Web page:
April 6: Cybersecurity lecture
Speaker to address machine learning techniques for text, imagery, video processing
10:11 a.m., March 17, 2016--Cybersecurity expert James Nolan will deliver the third and final lecture in a series hosted by the University of Delaware Cybersecurity Initiative on Wednesday, April 6.
The lecture, “Machine Learning Techniques and Applications for Text, Imagery, and Video Processing,” will take place in Mitchell Hall from 2:30-3:30 p.m., with a reception to follow in the lobby of DuPont Hall.
May 27: Adelante, Kente Stole ceremonies
June 5: Blue Hen 5K
Today’s technological environment provides an unprecedented number of sensors to collect data. From data collected by satellites and surveillance cameras, to social media, to data collected on iPhones, people are experiencing a data explosion.
In this data-rich, information-poor situation, people’s ability to develop and deploy new sensors to capture data far outstrips their ability to process and make sense out of it. Much of this information is captured as raw text, imagery, and video, and extracting the important information from this sea of data remains a difficult challenge.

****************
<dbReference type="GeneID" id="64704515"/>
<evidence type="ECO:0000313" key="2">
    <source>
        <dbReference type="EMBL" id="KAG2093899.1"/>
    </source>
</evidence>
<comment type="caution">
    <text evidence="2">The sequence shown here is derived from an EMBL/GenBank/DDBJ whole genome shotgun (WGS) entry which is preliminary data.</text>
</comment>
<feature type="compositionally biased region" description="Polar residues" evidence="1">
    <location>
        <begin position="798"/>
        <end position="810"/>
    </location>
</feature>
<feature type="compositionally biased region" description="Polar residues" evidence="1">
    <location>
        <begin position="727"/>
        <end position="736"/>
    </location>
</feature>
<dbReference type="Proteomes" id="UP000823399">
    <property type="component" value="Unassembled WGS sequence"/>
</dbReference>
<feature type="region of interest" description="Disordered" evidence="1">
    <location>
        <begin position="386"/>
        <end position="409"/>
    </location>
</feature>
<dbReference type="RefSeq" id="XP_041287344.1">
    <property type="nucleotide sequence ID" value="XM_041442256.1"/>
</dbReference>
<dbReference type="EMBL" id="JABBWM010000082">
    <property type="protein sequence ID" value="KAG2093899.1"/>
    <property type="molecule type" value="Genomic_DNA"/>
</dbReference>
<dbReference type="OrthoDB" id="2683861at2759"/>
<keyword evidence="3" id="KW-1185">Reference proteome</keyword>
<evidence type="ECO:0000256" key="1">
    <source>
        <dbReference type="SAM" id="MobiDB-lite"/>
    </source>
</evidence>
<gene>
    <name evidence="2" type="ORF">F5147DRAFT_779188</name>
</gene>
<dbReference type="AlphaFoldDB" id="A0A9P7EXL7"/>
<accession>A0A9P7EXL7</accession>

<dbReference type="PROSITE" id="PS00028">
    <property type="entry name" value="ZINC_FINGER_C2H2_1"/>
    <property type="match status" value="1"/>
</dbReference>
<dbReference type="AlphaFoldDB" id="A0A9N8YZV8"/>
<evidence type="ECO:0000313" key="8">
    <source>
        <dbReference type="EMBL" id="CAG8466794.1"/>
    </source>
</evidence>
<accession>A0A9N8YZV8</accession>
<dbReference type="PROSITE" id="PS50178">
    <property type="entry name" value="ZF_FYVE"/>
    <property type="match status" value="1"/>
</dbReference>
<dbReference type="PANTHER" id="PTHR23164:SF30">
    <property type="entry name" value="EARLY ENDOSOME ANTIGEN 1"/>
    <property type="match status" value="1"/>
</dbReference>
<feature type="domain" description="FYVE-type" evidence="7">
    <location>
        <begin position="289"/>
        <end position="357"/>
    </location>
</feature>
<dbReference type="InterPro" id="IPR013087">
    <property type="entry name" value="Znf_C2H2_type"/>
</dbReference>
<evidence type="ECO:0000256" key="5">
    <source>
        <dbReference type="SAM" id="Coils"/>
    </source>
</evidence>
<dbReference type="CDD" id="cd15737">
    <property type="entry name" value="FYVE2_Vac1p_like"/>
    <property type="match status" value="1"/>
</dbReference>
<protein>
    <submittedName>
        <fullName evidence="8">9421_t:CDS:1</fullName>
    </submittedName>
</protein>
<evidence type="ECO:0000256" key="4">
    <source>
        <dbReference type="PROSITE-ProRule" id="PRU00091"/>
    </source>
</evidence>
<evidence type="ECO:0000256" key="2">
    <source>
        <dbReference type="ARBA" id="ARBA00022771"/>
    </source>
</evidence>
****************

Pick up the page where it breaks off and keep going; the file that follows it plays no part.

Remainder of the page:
In this talk, Nolan will discuss machine learning techniques used to solve this problem for example, statistical topic modeling, entity disambiguation, semantic role labeling, relationship extraction, and deep learning and their real-world solutions and applications.
About the speaker
James Nolan is the vice president for analytic technologies at Decisive Analytics Corporation (DAC) in Arlington, Virginia. He leads a world-class team of mathematicians, computer scientists and engineers in the development of patented text, video, audio and data fusion capabilities that are deployed worldwide in military, intelligence and commercial systems.
Nolan received the 2007 Tibbetts Award for transitioning statistical techniques for intelligence analysis to the Department of Defense.
Nolan holds master’s and doctoral degrees from George Mason University, where he currently serves as an adjunct professor of computer science.
Article by Diane Kukich